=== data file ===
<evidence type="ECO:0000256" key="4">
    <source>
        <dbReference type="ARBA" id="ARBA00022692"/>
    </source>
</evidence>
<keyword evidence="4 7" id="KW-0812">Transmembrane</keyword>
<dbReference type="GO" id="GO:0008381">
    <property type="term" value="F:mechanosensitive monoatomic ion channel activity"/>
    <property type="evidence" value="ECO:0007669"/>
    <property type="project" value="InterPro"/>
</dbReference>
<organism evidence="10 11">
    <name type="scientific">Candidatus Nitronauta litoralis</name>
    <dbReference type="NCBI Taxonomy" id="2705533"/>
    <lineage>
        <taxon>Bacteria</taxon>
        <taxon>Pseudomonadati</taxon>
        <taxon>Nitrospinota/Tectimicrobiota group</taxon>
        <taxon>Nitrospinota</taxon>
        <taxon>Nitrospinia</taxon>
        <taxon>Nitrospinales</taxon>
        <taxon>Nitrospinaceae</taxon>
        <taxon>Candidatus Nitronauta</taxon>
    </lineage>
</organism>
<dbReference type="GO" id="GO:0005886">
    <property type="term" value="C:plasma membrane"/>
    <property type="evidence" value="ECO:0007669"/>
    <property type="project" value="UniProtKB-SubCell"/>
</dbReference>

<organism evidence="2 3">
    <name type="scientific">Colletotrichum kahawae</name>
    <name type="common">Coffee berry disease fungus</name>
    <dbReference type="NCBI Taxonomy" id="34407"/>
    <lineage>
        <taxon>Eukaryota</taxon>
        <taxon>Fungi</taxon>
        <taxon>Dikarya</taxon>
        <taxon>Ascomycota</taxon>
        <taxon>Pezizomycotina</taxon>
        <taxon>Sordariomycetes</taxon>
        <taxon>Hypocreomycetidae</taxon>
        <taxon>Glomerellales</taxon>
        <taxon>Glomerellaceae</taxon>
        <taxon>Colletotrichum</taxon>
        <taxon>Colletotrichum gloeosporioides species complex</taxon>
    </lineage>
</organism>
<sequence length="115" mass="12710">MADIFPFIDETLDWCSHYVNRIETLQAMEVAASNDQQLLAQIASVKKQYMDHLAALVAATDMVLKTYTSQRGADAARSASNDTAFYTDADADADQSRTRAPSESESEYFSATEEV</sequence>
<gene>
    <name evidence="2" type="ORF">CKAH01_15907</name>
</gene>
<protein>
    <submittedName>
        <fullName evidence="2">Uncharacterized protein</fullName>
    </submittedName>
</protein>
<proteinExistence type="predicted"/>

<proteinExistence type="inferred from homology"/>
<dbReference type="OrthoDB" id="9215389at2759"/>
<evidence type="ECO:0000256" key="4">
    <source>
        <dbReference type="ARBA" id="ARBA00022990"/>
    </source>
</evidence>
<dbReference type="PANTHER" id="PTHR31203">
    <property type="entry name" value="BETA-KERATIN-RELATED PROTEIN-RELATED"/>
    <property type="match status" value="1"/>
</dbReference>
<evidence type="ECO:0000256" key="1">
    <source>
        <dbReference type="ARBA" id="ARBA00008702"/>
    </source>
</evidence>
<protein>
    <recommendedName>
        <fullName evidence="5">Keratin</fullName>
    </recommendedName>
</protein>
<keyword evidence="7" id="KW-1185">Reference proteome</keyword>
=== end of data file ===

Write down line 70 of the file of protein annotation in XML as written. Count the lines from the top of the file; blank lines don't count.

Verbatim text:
<evidence type="ECO:0000256" key="1">